"I won't let anything get me down," he insisted.

Starting From Scratch

The office Allen has occupied since being hired is slightly wider than Diron Talbert's wingspan and about as deep as four golf clubs laid end to end. The portable air conditioner would not be there had a local columnist not written about Allen's hothouse and a sympathetic merchant responded. On the two greaseboards that dominate one wall is the essential Allen and the essence of his challenge.

In large letters, Allen has written: "Genius is the ability to reduce the complicated to the simple."

Nearby, genius George has compiled what he calls his "Future Is Now List."

It reads:

"1. Locker Room (in progress)

2. Equipment (Get it done)

3. Field gear (Get it done)

4. Fields

5. Charter (Done)

6. TR Table (Done)

7. Video (Done)

8. Meeting room (Done)

9. Trailers (2)

10. Assistant coaches

11. Academic Advisor."

Priorities. Almost everything for his players before comforts for Allen. The locker room is being done over, equipment upgraded and new uniforms will be on display soon.

"If we don't do some of these things," Allen said, "we're not going to win. And even if we do those things, it doesn't mean we're going to win."

Allen and his staff of nine assistants have displaced several minor-sports coaches who now occupy one of four fancy trailers outside the physical education building. But then the athletic director, the energetic Corey Johnson, whose own daring brought Allen to Long Beach State, has his office in the rear of a trailer.

Johnson's hiring of Allen evolved from a series of meetings. At first, all the athletic director wanted was advice on how to take a program he'd rescued to a level of easy recognition and increased support in a community of about 400,000. Later, when Johnson went back with a short list of candidates, Allen said: "I can help."

As an adviser?

"As coach."

Johnson asked Allen then what even casual football watchers are asking now: "George, why would you be interested? All your life you've established this reputation. All these successes. Why would you jeopardize any of that for the possibility of failure?"

The answer, Johnson soon realized: "George doesn't believe in failure."

Part of a deal that includes a contract covering three years at about $100,000 per is a car and driver. A graduate assistant, Ben Randolph, squires Allen to and from Palos Verdes Estates each day.

There is an exception during preseason camp, when Allen stays at the close-by Marriott and his wife, Etty, follows a routine established during their NFL period and visits her mother in Paris.

Allen's transportation is less fancy than with the Redskins, a top-of-the-line white Ford instead of a limo. Naturally, a phone is included. This excites most Long Beach State staffers and disturbs others: A program so close to broke now has a chauffered coach.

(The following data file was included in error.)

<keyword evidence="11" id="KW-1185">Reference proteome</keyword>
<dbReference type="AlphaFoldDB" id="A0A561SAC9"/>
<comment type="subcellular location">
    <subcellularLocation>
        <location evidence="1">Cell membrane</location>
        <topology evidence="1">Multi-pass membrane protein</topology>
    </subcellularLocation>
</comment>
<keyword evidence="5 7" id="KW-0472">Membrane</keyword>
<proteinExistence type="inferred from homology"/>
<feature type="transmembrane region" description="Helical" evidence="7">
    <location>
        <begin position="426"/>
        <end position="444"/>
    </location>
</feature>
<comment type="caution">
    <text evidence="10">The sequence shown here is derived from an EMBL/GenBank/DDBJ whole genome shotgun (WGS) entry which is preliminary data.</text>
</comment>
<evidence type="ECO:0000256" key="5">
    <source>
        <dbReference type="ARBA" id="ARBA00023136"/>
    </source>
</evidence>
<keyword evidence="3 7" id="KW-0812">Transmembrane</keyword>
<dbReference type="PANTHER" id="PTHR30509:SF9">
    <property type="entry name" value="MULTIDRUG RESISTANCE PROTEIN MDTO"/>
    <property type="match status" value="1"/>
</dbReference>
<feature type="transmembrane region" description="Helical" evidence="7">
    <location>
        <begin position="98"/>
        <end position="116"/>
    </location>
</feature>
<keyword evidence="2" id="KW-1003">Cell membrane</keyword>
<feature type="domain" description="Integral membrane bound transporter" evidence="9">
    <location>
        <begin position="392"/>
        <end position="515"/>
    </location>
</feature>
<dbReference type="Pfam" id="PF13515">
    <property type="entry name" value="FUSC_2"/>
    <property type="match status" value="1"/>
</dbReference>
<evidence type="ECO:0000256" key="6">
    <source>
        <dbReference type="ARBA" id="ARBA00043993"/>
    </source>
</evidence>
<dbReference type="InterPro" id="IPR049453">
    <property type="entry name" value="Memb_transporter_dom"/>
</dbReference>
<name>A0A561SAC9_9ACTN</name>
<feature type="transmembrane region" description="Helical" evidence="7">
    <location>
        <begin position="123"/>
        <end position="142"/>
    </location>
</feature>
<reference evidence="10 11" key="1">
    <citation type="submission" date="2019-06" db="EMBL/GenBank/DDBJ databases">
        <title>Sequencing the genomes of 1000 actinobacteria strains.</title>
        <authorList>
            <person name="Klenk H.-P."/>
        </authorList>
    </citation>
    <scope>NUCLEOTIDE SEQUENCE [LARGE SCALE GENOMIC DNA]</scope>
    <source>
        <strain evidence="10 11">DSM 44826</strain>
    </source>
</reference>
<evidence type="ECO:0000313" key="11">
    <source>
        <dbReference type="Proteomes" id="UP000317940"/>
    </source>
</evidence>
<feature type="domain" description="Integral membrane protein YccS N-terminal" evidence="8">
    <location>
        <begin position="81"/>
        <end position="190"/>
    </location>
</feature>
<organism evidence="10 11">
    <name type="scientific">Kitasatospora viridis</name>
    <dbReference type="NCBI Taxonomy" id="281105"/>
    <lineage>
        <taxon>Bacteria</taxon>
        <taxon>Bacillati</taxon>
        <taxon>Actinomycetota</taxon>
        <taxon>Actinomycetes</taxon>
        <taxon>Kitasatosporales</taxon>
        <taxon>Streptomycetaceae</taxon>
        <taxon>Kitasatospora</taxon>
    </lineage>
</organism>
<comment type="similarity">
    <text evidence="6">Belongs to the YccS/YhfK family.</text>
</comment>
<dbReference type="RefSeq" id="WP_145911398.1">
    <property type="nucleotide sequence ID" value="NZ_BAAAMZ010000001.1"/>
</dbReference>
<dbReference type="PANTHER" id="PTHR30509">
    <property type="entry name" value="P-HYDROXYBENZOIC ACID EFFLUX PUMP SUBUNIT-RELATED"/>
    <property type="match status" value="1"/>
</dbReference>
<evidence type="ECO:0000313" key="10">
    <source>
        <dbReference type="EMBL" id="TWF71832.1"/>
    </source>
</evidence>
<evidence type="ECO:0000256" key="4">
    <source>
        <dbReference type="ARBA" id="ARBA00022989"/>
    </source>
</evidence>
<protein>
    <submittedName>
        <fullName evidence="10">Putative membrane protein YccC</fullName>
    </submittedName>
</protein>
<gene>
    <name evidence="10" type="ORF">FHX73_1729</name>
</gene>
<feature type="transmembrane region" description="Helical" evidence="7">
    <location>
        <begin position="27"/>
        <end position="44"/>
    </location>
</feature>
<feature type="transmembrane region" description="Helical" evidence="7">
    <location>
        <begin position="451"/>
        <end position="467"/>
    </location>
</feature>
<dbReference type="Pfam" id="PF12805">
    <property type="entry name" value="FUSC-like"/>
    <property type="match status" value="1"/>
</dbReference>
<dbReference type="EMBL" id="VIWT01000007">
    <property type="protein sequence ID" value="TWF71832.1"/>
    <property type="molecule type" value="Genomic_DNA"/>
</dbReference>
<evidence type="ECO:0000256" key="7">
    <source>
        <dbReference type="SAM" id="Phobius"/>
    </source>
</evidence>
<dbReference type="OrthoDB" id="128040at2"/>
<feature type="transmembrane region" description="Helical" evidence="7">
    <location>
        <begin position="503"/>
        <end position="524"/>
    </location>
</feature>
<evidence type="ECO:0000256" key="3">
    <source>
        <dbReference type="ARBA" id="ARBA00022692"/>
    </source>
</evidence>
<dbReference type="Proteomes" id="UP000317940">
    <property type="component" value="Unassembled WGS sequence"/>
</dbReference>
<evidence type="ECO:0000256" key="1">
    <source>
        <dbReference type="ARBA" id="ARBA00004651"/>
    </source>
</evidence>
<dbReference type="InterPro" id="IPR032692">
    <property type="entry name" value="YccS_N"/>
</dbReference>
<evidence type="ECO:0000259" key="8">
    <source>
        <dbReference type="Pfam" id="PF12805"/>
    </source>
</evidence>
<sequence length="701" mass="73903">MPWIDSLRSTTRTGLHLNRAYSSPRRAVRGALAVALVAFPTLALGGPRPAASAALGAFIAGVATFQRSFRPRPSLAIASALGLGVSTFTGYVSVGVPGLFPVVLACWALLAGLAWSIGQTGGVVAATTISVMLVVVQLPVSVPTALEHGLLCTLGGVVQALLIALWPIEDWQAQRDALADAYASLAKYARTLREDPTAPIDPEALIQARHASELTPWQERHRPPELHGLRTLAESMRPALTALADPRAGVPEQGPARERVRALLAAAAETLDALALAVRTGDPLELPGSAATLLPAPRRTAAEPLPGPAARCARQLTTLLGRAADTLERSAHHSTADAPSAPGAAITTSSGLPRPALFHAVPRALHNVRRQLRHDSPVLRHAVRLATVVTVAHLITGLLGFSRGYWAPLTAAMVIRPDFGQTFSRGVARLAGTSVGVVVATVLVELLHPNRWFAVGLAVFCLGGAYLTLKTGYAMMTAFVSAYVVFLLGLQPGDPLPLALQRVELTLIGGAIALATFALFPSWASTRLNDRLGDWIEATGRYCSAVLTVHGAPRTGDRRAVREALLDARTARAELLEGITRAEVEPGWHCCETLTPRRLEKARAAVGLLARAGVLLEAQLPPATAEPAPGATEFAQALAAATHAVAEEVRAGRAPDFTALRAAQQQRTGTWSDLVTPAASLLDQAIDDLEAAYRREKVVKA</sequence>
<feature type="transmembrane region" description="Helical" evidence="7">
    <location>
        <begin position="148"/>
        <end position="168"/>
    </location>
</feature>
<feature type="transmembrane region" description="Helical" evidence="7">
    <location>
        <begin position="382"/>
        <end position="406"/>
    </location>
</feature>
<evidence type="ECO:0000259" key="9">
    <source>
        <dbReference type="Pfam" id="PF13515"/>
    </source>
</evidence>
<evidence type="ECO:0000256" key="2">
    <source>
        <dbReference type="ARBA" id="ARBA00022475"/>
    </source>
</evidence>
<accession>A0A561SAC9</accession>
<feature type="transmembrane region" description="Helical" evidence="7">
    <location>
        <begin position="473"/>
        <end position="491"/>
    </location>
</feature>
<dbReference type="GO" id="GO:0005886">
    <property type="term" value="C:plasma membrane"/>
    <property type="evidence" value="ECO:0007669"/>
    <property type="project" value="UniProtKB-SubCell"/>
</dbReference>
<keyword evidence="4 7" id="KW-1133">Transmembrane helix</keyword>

One person who might be upset at the money and adulation thrown Allen's way is the women's basketball coach, Joan Bonvicini, whose 301-63 record includes two trips to the NCAA Final Four in the last four years.

"He's very good for our program," she said. "George is very well-known; he's very well-liked. And he can do things with a phone call Long Beach State wouldn't have a shot at. I've never met anyone his age who has so much energy."

That also occurred to the National Institute on Aging, which will use Allen as part of a program aimed at getting others 60 and over similarly spry. Less than one person in three over 65, it said, or more than 10 million in all, exercises even moderately.

Allen's days last week usually began with a 7:30 a.m. breakfast with the team and rarely ended before 10 p.m. One of them had him running those stadium steps and dreaming as only he can.

With a dirt track around the field and all 11,600 seats on one side, Veterans Memorial Stadium resembles a harness track for Shetland ponies. Allen's idea:

"I'd like to build a special section across the way, for maybe 200 or 300 people. We'd call them the last of the Mohicans, take their pictures and charge them twice the price for tickets because they're a special breed of fans."

Johnson hears this, wrinkles his brow and says something like: "Ah, George. Don't you think we'd better fill the regular side first?"

Hard on Johnson's mind is this stat: For one game during the 4-8 campaign last year, Long Beach State and its opponent combined for more yards than there were fans in the stands. Something like 900 yards to 800 customers, not all of them paying.

Still, the insecurity of having been fired once on Christmas Day (by the Rams) has Allen fighting for as many upgrades as possible as soon as possible.

"The first year is so important," he said. "If you don't make changes the first year, you might have trouble making them at all. You might lose and somebody will say: 'Aw, that coach came in and everything's the same. All he does is talk.'"

As Spirited as Ever

The final staff meeting before Allen greeted his new players was tame enough for a reporter to be allowed in. The first impression brought a smile, for it was rife with something Allen abhors -- distractions. The five large windows next to the ceiling were open, which allowed fresh air in but also noises from airplanes overhead and children at play.

"This is what coaching is, whether you're at Long Beach State or Alabama or the pros," Allen told his aides. "There's always something that you don't have. So keep positive, don't complain."

To volunteer assistant Cedrick Hardman, former pass-rush standout with the 49ers of San Francisco and the NFL, Allen inquired about physicals. Did everybody pass?

Hardman chuckled: "Yes, coach. But a lot couldn't pass the fat test."

Conversation ranged from a psychologist explaining proper breathing and a way to relax in a hurry to the eligibility of a couple of junior college players to plans for practice the next morning. Special teams coach Gary Zauner said the new prospects would be timed for 40 yards, with one coach at the 30-yard interval and two more at the finish line.